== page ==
F. J. Rowe

From Wikipedia, the free encyclopedia
Jump to: navigation, search

Frederick James Rowe (c.1844 – 5 January 1909) was a Professor of English Literature and sometime Principal at the Presidency College in Calcutta, India.[1] He has edited and written introductions for numerous collections of the works of Alfred Lord Tennyson. He has also collaborated with William Trego Webb to produce a number of English grammar books for Indian students.

Before moving to Presidency College, Rowe was a teacher of English at La Martiniere College in Calcutta. He taught at the school between 1868 and 1870 during which time he penned the school song Vive La Martiniere. The song is now an inseparable part of all school ceremonies,[2] and is sung not just at the Calcutta College but at the other La Martiniere Schools in Lyon, France, and in Lucknow, India, all of which were founded by an endowment from the French adventurer Major General Claude Martin.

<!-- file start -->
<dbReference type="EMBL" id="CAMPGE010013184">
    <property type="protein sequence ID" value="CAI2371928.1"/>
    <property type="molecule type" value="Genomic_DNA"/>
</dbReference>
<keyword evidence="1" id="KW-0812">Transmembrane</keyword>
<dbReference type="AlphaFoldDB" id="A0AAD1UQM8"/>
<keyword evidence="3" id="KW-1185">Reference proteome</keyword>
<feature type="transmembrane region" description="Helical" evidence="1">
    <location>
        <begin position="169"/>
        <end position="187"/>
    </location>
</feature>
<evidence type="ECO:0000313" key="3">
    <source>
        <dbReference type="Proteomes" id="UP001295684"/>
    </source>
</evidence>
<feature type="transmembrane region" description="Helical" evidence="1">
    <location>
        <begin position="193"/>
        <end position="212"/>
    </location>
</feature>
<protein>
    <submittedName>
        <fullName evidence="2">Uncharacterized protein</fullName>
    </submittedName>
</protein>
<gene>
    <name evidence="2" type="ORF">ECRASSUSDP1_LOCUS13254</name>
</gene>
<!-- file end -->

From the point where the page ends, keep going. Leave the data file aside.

Rowe died on 5 January 1909. There is a bronze tablet in his memory in the Memorial Corner inside the Visitors' Lounge at the Calcutta school.[3]

Selected works[edit]

  • Examples and Exercises in translation. Bengali-English. Calcutta: Hindu Machine Press, 1902, 339pp.

Co-authored with William Trego Webb:

  • Hints on the study of English. Calcutta: Thacker, Spink and Company, c.1885.
  • An Elementary English Grammar. Calcutta: S. K. Lahiri, 1901, 219pp.
  • A Guide to the Study of English.

See also[edit]


  1. ^ The Annual Register. Edited by H V Hodson. Longmans, 1965, p.111.
  2. ^ Chandan Mitra. Constant Glory: La Martiniere Saga, 1836-1986. Calcutta: Oxford University Press, 1987.
  3. ^ School history on the La Martiniere Boys' School Calcutta website